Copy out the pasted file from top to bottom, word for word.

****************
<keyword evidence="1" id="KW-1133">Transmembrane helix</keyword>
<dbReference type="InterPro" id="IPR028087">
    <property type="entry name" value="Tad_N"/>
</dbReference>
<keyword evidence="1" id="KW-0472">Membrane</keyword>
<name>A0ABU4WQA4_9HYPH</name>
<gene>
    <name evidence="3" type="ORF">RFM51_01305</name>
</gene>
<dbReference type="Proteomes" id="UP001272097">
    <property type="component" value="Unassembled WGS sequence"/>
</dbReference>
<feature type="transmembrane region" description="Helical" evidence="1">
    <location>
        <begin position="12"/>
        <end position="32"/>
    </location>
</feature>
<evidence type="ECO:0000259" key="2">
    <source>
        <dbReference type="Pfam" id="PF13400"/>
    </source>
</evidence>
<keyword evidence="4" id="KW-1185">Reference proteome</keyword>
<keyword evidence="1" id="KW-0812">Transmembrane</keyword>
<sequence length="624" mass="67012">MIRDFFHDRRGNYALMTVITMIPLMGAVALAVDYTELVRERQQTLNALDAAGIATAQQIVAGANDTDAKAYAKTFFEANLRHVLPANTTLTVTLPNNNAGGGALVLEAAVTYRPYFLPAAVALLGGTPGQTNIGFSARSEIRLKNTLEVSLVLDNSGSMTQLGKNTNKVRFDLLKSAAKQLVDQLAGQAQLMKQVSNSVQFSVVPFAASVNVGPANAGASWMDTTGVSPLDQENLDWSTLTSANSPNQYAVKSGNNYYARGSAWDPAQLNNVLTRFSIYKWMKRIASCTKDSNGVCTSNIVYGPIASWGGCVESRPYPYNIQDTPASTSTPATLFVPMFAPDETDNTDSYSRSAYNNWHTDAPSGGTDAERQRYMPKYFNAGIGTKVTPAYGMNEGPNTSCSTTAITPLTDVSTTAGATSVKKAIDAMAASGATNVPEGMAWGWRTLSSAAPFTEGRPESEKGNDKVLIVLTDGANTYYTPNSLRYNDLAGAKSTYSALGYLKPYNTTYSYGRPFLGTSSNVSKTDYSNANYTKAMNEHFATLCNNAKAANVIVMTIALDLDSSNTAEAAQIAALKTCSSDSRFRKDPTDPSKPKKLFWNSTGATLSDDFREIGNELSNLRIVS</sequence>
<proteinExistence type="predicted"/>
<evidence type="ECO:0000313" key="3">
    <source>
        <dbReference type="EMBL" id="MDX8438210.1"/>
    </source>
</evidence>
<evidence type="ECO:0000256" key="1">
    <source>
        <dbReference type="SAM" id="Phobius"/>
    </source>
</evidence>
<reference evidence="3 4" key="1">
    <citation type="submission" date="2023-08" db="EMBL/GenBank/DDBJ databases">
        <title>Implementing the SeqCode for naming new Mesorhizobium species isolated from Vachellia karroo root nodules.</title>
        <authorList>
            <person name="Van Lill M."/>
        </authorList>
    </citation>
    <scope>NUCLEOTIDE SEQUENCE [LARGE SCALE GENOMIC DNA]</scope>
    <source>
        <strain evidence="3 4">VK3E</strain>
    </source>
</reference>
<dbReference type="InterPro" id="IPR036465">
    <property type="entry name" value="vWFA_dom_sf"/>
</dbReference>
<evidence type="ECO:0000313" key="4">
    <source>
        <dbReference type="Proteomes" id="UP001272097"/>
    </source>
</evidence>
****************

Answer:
<keyword evidence="1" id="KW-1133">Transmembrane helix</keyword>
<dbReference type="InterPro" id="IPR028087">
    <property type="entry name" value="Tad_N"/>
</dbReference>
<keyword evidence="1" id="KW-0472">Membrane</keyword>
<name>A0ABU4WQA4_9HYPH</name>
<gene>
    <name evidence="3" type="ORF">RFM51_01305</name>
</gene>
<dbReference type="Proteomes" id="UP001272097">
    <property type="component" value="Unassembled WGS sequence"/>
</dbReference>
<feature type="transmembrane region" description="Helical" evidence="1">
    <location>
        <begin position="12"/>
        <end position="32"/>
    </location>
</feature>
<evidence type="ECO:0000259" key="2">
    <source>
        <dbReference type="Pfam" id="PF13400"/>
    </source>
</evidence>
<keyword evidence="4" id="KW-1185">Reference proteome</keyword>
<keyword evidence="1" id="KW-0812">Transmembrane</keyword>
<sequence length="624" mass="67012">MIRDFFHDRRGNYALMTVITMIPLMGAVALAVDYTELVRERQQTLNALDAAGIATAQQIVAGANDTDAKAYAKTFFEANLRHVLPANTTLTVTLPNNNAGGGALVLEAAVTYRPYFLPAAVALLGGTPGQTNIGFSARSEIRLKNTLEVSLVLDNSGSMTQLGKNTNKVRFDLLKSAAKQLVDQLAGQAQLMKQVSNSVQFSVVPFAASVNVGPANAGASWMDTTGVSPLDQENLDWSTLTSANSPNQYAVKSGNNYYARGSAWDPAQLNNVLTRFSIYKWMKRIASCTKDSNGVCTSNIVYGPIASWGGCVESRPYPYNIQDTPASTSTPATLFVPMFAPDETDNTDSYSRSAYNNWHTDAPSGGTDAERQRYMPKYFNAGIGTKVTPAYGMNEGPNTSCSTTAITPLTDVSTTAGATSVKKAIDAMAASGATNVPEGMAWGWRTLSSAAPFTEGRPESEKGNDKVLIVLTDGANTYYTPNSLRYNDLAGAKSTYSALGYLKPYNTTYSYGRPFLGTSSNVSKTDYSNANYTKAMNEHFATLCNNAKAANVIVMTIALDLDSSNTAEAAQIAALKTCSSDSRFRKDPTDPSKPKKLFWNSTGATLSDDFREIGNELSNLRIVS</sequence>
<proteinExistence type="predicted"/>
<evidence type="ECO:0000313" key="3">
    <source>
        <dbReference type="EMBL" id="MDX8438210.1"/>
    </source>
</evidence>
<evidence type="ECO:0000256" key="1">
    <source>
        <dbReference type="SAM" id="Phobius"/>
    </source>
</evidence>
<reference evidence="3 4" key="1">
    <citation type="submission" date="2023-08" db="EMBL/GenBank/DDBJ databases">
        <title>Implementing the SeqCode for naming new Mesorhizobium species isolated from Vachellia karroo root nodules.</title>
        <authorList>
            <person name="Van Lill M."/>
        </authorList>
    </citation>
    <scope>NUCLEOTIDE SEQUENCE [LARGE SCALE GENOMIC DNA]</scope>
    <source>
        <strain evidence="3 4">VK3E</strain>
    </source>
</reference>
<dbReference type="InterPro" id="IPR036465">
    <property type="entry name" value="vWFA_dom_sf"/>
</dbReference>
<evidence type="ECO:0000313" key="4">
    <source>
        <dbReference type="Proteomes" id="UP001272097"/>
    </source>
</evidence>